American Workers Are Staying Put The Great Resignation is in the rearview mirror. What was it all about, anyway?

Following a phase of heightened job transitions termed the "Great Resignation," recent data reveals a return to typical quit rates among American workers. The phenomenon was somewhat misleading, as individuals were not exiting the workforce but rather seeking improved opportunities.
 The inflated quit rates reflected a significant job-switching trend, driven by optimism and the pursuit of better prospects. During this period, workers wielded substantial bargaining power, prompting employers to entice them with enhanced benefits and increased wages. This resulted in a surge of quits relative to layoffs and firings, substantially altering the labor market's dynamics.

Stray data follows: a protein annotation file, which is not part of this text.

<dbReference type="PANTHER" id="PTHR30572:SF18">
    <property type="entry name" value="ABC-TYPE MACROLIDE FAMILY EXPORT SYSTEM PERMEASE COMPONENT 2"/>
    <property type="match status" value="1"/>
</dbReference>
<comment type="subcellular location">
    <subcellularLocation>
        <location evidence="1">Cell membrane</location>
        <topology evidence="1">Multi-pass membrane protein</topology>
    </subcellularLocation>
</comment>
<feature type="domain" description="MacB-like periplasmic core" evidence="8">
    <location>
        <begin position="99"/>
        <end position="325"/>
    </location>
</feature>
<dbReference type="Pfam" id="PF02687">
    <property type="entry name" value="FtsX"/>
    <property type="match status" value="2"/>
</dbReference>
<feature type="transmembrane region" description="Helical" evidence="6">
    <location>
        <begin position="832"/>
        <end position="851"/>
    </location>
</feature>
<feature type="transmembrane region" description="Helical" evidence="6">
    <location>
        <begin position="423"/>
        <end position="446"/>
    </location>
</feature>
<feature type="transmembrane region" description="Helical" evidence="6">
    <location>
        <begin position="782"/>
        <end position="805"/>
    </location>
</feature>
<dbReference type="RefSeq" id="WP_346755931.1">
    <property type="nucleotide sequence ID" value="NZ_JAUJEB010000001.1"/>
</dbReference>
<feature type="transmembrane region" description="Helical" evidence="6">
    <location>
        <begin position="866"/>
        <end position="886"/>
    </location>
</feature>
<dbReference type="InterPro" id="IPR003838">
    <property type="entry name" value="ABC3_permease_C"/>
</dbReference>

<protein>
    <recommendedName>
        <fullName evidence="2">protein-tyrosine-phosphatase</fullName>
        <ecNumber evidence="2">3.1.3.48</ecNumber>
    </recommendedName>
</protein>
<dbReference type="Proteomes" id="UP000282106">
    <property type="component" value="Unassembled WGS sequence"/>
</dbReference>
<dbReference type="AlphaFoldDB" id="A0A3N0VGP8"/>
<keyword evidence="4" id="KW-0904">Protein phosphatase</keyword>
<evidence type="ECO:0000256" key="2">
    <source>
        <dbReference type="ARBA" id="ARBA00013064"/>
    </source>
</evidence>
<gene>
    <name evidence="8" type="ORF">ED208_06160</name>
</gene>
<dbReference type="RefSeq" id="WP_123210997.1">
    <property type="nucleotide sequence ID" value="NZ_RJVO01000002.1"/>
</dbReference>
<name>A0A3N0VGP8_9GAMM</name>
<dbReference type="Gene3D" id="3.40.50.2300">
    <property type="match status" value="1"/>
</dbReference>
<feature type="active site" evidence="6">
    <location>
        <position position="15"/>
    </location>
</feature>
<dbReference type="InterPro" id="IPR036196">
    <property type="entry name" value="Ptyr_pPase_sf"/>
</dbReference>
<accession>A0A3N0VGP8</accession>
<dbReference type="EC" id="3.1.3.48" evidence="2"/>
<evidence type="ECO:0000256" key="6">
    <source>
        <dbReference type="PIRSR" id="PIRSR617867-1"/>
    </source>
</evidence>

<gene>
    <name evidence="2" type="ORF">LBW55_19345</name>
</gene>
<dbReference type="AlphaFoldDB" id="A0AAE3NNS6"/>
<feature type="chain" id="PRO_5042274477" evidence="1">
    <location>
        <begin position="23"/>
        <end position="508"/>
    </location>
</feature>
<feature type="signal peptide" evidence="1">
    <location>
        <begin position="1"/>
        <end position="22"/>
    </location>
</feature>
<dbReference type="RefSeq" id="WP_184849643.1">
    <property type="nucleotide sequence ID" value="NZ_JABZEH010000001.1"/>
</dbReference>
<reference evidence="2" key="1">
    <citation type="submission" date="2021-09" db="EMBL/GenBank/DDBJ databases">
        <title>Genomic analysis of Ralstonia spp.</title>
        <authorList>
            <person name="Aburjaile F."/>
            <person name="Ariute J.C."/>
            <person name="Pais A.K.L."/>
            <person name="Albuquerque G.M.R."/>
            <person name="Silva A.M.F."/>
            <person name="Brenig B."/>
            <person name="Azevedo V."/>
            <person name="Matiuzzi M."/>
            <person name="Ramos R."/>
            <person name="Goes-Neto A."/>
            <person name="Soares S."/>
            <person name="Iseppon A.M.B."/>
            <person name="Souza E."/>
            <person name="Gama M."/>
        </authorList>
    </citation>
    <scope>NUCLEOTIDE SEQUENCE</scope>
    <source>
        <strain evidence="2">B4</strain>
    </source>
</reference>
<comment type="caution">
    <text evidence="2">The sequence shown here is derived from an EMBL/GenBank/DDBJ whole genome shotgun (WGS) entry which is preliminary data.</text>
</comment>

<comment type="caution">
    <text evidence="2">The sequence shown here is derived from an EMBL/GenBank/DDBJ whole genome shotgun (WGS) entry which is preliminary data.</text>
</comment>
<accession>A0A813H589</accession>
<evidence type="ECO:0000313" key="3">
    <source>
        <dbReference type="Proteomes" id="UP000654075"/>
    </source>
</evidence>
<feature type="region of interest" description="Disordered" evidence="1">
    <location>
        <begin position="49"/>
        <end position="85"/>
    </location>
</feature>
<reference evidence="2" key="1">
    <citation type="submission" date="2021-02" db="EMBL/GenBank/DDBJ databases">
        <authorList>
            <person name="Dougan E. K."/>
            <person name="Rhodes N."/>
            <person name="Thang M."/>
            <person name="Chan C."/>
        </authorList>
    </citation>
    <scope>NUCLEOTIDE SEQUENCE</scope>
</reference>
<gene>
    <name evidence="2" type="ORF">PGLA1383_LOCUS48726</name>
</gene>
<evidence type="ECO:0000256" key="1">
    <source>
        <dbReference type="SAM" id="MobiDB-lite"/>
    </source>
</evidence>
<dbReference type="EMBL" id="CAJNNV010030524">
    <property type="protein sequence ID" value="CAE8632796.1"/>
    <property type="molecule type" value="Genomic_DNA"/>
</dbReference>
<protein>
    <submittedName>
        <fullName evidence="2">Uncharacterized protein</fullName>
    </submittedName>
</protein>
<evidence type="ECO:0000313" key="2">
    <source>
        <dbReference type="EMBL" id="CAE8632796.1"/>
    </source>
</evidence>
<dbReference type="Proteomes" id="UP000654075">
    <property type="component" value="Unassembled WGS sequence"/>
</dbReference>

However, the current landscape depicts a more restrained environment, with both workers and employers exercising caution amid economic uncertainties. Hiring has tapered off, and companies are adopting a wait-and-see approach in anticipation of potential economic adjustments. As the labor market undergoes this transition, economists are observing a waning inclination to coin distinctive labels for prevailing economic circumstances.  

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